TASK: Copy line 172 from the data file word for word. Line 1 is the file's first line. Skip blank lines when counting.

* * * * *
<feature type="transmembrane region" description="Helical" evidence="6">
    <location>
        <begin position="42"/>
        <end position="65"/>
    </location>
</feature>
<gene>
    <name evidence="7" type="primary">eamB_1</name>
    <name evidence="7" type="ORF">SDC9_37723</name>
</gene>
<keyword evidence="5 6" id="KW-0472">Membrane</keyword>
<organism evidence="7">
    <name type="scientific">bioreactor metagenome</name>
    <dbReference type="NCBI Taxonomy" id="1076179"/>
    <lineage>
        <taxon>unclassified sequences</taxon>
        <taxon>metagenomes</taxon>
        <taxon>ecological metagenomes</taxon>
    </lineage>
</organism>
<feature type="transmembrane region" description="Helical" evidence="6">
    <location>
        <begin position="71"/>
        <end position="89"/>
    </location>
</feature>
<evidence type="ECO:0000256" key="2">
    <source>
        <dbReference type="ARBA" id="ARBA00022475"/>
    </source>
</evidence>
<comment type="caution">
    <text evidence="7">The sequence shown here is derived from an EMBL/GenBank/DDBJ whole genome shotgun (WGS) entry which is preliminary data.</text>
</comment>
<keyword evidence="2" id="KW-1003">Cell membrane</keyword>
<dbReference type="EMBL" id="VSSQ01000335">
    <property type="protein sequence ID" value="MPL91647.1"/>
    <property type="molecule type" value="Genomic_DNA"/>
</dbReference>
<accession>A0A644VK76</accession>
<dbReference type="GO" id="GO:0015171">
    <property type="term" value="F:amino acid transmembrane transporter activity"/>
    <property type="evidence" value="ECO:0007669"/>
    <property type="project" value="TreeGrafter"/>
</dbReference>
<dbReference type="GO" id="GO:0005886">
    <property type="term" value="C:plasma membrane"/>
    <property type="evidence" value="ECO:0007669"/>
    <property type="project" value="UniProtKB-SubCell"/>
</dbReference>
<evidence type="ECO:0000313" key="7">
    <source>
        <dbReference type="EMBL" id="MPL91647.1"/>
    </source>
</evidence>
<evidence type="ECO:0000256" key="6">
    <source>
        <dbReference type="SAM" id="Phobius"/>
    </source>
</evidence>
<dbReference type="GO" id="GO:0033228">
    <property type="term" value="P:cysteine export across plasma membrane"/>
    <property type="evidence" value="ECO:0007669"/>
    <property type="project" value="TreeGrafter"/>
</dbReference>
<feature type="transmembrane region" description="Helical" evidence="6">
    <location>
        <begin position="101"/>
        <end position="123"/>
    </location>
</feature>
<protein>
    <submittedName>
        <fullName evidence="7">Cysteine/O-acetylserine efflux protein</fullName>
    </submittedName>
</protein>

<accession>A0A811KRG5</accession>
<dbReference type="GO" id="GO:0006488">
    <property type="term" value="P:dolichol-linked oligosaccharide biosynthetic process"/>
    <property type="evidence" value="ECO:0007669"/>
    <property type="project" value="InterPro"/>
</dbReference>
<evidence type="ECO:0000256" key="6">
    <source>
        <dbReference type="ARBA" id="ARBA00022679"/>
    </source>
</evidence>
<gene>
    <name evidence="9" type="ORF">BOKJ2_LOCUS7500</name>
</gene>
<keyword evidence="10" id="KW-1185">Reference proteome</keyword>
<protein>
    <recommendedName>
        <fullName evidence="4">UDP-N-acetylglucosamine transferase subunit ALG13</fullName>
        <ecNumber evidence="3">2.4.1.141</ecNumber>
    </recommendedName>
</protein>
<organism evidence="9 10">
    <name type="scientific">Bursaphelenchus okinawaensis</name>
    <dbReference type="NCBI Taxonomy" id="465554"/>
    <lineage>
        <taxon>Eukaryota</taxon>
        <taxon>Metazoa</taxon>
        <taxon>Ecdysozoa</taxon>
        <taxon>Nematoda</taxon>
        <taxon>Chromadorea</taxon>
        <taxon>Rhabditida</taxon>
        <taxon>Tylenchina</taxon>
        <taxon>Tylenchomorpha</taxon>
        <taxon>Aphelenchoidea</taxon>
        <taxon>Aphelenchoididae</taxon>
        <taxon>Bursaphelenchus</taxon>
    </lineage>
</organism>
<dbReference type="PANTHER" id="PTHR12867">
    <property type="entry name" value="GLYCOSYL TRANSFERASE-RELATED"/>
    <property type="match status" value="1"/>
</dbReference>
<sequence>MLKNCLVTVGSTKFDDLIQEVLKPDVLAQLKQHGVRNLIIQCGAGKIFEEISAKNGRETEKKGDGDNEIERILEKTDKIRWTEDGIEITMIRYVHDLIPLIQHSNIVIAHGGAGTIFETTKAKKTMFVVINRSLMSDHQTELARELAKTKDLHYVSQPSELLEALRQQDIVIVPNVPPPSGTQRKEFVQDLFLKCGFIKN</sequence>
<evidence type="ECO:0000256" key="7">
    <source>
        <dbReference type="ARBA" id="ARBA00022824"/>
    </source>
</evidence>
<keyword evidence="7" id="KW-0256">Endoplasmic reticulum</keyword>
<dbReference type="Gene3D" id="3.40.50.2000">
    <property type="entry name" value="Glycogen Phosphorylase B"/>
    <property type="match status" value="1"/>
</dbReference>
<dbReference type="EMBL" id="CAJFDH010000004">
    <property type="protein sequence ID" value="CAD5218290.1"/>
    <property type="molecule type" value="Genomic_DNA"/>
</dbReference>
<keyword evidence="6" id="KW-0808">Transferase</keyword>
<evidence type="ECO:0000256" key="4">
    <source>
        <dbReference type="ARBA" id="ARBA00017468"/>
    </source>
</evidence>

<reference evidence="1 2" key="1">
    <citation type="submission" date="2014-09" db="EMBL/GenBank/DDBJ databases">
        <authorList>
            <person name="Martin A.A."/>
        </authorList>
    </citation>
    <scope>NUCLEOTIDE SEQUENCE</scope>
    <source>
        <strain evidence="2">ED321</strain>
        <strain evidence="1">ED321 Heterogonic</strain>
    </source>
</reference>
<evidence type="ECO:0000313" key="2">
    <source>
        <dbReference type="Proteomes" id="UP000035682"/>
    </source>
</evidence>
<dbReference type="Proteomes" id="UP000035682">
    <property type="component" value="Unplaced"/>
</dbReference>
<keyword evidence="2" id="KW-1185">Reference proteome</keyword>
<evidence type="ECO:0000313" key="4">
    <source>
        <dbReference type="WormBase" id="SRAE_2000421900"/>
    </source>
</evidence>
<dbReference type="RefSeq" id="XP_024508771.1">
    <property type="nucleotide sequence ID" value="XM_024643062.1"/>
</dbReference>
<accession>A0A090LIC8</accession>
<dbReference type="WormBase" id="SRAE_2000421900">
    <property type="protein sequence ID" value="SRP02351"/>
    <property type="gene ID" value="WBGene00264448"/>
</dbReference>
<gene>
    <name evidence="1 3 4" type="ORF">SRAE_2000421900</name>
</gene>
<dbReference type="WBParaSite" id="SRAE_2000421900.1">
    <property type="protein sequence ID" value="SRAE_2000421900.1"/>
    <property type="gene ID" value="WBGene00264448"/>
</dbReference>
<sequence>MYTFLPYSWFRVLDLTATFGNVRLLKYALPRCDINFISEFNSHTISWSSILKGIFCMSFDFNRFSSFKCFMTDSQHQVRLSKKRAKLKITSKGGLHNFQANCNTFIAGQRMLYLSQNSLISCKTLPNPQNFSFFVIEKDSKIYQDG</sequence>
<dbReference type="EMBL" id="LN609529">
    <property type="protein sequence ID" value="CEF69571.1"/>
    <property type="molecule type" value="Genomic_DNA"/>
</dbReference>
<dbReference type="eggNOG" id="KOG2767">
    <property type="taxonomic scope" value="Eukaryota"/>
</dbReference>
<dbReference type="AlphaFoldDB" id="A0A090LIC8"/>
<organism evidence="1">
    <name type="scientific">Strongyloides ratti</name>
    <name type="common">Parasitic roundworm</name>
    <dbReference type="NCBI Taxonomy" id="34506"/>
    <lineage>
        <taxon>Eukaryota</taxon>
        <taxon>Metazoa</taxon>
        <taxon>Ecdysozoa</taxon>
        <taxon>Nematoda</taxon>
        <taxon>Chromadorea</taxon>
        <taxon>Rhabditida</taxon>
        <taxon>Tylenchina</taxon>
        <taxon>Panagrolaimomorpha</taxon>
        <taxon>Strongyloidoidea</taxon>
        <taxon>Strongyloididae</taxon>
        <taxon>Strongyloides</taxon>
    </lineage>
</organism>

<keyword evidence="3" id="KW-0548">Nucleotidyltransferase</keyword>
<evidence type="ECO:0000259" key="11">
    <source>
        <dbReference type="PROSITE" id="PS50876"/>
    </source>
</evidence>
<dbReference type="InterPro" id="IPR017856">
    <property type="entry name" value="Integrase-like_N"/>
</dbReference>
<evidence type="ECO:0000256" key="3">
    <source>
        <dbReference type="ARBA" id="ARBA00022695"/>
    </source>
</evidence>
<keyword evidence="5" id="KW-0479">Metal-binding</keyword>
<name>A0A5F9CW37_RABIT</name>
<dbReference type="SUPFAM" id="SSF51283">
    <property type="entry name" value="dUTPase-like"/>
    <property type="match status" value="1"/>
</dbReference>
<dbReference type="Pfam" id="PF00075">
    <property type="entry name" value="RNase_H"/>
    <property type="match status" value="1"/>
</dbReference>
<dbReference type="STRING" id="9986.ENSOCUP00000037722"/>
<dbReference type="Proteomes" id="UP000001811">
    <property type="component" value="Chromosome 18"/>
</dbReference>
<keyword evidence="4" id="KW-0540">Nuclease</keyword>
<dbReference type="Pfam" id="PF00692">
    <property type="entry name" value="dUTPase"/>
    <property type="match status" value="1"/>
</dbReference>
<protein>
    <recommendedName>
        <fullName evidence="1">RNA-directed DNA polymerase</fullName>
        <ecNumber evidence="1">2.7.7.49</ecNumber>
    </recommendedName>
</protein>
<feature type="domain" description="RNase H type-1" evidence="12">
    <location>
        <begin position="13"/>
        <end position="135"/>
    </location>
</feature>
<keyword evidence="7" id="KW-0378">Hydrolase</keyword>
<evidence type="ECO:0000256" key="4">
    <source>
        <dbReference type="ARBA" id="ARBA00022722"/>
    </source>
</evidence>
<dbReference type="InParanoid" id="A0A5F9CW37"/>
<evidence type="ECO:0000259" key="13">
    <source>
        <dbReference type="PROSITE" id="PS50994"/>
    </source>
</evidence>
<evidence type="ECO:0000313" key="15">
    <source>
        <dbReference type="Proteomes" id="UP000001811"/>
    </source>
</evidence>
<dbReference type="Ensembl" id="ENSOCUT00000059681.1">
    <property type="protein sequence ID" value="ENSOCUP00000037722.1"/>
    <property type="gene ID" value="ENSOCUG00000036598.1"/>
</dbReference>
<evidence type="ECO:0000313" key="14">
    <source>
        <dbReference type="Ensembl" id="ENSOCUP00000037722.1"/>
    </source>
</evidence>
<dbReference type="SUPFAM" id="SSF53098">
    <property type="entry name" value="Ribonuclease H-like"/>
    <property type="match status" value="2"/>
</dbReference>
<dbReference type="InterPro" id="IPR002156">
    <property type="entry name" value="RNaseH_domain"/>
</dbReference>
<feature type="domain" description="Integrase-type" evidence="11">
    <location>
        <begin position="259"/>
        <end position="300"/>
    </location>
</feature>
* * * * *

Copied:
    <property type="gene ID" value="WBGene00264448"/>